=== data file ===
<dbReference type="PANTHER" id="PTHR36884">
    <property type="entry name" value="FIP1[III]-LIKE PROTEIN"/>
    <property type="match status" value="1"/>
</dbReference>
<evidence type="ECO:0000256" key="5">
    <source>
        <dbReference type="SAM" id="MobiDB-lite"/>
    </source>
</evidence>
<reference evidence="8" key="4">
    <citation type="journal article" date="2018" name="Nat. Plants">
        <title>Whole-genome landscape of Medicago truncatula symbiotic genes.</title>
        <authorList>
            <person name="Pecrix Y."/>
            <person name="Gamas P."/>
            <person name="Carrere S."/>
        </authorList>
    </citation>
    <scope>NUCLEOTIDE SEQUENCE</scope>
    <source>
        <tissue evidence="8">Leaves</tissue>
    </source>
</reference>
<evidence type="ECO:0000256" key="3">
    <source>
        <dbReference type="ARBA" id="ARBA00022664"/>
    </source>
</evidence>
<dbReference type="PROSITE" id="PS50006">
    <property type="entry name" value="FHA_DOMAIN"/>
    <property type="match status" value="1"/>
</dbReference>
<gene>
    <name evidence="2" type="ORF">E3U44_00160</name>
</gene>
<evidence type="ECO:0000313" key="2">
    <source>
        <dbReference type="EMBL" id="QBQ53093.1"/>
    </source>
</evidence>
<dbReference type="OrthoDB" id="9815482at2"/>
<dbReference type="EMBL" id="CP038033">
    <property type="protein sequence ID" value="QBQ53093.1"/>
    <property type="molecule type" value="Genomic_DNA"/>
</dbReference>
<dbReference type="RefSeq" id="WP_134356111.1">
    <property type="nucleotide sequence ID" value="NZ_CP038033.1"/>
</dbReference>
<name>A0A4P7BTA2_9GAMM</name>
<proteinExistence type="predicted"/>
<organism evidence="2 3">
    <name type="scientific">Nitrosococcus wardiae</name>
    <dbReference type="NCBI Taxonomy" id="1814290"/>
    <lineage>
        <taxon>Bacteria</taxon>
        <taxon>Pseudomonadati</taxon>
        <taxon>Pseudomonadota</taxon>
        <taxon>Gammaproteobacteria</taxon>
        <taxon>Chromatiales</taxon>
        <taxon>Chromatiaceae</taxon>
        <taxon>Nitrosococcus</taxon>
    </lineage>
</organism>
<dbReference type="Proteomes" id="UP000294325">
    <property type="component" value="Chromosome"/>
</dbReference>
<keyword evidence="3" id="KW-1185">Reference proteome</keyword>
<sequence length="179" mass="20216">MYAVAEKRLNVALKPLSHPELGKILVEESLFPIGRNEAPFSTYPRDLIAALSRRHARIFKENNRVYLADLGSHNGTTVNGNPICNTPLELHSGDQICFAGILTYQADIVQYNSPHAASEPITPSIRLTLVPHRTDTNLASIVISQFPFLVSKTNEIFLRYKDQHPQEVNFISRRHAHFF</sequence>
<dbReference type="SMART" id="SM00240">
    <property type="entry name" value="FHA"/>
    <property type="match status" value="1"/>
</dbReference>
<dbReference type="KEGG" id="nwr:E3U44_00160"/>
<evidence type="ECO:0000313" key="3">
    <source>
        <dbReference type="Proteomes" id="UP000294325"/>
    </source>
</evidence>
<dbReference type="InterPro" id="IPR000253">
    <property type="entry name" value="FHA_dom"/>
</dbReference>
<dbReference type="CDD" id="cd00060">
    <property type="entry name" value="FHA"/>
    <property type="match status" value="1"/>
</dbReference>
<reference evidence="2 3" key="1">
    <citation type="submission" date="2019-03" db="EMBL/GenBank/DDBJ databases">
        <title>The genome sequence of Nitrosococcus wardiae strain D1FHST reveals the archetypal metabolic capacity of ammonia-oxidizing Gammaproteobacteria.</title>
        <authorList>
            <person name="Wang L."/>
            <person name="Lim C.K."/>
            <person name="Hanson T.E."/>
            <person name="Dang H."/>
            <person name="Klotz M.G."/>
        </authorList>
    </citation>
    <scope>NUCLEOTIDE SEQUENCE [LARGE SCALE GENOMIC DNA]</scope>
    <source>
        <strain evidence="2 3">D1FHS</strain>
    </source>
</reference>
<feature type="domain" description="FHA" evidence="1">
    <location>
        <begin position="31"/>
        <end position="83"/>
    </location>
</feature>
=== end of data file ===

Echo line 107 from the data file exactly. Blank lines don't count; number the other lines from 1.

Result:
</feature>